Freud Collection: The Opening of the Eissler Interviews

A menu featuring autographs by fans of Sigmund Freud

Menu with signatures of friends and admirers of Sigmund Freud. Sigmund Freud Archives, Library of Congress

(The following post is by Louis Rose, executive director of the Sigmund Freud Archives since 2015. It is the last of three weekly guest blogs by current and former executive directors of the Sigmund Freud Archives (SFA), an independent organization founded in 1951 to collect and preserve for scholarly use Sigmund Freud’s personal papers. The collection, assembled by SFA and others, has resided at the Library of Congress since 1952 and is now available online.)

The Sigmund Freud Archives has now opened all materials in the Sigmund Freud Papers allowable under the current copyright law and consistent with medical confidentiality and donor restrictions. Thus, the Library of Congress’s digital collection of the Freud Papers contains nearly all of the more than 270 interviews that Kurt R. Eissler recorded with Sigmund Freud’s colleagues, friends, family, and patients are open to the public. Of those, 150 were already available; now all but five of the transcripts are open to listeners and readers. Researchers now have access, for example, to all of Eissler’s extensive interviews with Freud’s patient Sergius Pankejeff, the “Wolf Man.” The availability of the Eissler Interviews is a noteworthy event for which the Sigmund Freud Archives expresses its gratitude to Emanuel E. Garcia, literary executor of the Eissler estate.  As scholars explore these materials, new educational sources and new lines of research will emerge, yielding more finely grained interpretations and insights regarding Freud’s work, the psychoanalytic movement, and the historical times that confronted them.

Kurt R. Eissler was a committed and painstaking psychoanalytic practitioner and biographer. He sought to interview as many individuals who knew Freud as was possible. The energies he poured into this task were remarkable, as was the scholarly preparation behind it.

His questions expressed his own research interest: first and foremost, to add detail to our knowledge of Freud’s biography and clinical practice. His interviews, however, depended also upon interviewees’ separate concerns and upon the nature and boundaries of their memories. Thus one finds interviews in which Eissler gives explicit direction to the course of discussion, pressing with varying degrees of success for information about those elements of Freud’s thinking, methods, and cases for which he wanted to collect more details. Other interviews utilize a far more open process in which the interviewee introduces subjects for discussion more freely. Here those interviewed might focus not only on Freud’s biography and career but also on their own lives and activities, and on the circumstances, reasons, and motivations that brought Freud and the interviewees into contact or collaboration with each other.

These discussions and recollections of the interactions between Freud and the interviewees, as recounted in the Eissler Interviews, shed new light on how psychoanalysis developed as both a scientific and cultural movement. For example, Ernst Kris recalled that when Freud asked him in 1932 to become editor of Imago, he—Kris—laid down certain “conditions.”  A key condition was that the journal would relinquish its early focus on so-called applied psychoanalysis, which at that time was still associated chiefly with psychobiography.  Kris maintained that there existed no such field as applied psychoanalysis, but only clinical psychoanalysis and psychoanalytic psychology. Freud agreed to Kris’s condition without question. Later, Kris’s commitment to building psychoanalysis into a general psychology remained crucial to his career in both Vienna and New York, in particular to his studies of ego development and child psychology and to his researches into image making, language, and memory.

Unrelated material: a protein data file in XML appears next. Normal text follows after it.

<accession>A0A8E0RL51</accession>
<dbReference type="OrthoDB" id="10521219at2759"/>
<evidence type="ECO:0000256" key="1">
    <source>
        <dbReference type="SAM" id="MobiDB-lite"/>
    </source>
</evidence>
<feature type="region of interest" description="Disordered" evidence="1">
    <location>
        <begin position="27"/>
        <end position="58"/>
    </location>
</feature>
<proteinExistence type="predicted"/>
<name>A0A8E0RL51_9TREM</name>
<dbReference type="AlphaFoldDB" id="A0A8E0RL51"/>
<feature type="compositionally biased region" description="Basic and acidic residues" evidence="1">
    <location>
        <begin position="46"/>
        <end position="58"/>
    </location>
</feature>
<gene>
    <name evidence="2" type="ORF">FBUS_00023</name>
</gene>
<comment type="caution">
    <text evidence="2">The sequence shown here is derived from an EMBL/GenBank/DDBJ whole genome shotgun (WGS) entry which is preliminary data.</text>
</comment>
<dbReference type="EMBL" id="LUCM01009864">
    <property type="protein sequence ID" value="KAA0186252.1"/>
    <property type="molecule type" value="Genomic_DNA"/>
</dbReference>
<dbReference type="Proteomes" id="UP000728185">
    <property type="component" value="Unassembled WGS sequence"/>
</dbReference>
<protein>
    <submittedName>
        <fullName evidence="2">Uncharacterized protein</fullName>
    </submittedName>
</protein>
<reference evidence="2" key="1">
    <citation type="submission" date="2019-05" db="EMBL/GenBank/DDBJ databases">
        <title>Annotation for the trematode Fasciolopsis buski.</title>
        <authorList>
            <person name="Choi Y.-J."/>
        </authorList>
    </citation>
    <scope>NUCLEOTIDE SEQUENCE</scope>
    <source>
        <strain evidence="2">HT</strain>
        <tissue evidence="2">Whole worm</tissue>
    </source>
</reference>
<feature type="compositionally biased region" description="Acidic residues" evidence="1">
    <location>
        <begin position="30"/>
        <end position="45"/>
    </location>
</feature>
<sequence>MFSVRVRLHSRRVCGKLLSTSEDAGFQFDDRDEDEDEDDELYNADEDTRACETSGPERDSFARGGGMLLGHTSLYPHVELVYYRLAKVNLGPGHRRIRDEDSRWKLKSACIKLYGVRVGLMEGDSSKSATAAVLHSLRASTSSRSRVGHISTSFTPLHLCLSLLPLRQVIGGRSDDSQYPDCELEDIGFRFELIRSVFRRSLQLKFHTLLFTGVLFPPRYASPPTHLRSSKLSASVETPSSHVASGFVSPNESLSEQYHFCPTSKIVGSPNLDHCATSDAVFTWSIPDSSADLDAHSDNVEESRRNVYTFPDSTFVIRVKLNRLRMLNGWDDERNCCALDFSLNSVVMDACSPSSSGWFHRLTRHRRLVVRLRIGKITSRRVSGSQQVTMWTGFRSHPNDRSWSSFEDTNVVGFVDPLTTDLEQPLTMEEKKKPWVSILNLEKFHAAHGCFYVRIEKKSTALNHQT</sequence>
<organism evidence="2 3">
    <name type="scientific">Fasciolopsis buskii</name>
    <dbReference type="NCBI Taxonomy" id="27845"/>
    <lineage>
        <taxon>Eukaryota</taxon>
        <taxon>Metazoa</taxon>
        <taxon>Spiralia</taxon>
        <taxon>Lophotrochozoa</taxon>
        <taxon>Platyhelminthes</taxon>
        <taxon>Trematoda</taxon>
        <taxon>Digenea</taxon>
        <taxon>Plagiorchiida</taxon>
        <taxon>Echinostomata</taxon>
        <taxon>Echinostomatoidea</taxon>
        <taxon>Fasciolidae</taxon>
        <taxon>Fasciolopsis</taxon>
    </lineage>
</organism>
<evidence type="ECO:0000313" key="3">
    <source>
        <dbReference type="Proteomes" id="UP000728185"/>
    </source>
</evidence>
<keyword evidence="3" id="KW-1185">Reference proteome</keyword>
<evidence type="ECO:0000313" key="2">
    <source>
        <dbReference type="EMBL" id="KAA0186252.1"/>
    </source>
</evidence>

Insight into the intellectual interaction between Freud and Kris, its role within the movement, and its historical background, gives but one example of the knowledge that can be gained from the Eissler Interviews. By providing a new comprehension of Freud’s professional and intellectual development and by highlighting those who worked with him and after him, the interviews significantly expand the story of how Freud’s theory, method, and practice grew and transformed under the conditions of twentieth-century history into a broadly based, multidisciplinary psychoanalytic psychology, a psychology that revolutionized our understanding of the mind.

Add a Comment

This blog is governed by the general rules of respectful civil discourse. You are fully responsible for everything that you post. The content of all comments is released into the public domain unless clearly stated otherwise. The Library of Congress does not control the content posted. Nevertheless, the Library of Congress may monitor any user-generated content as it chooses and reserves the right to remove content for any reason whatever, without consent. Gratuitous links to sites are viewed as spam and may result in removed comments. We further reserve the right, in our sole discretion, to remove a user's privilege to post content on the Library site. Read our Comment and Posting Policy.

Required fields are indicated with an * asterisk.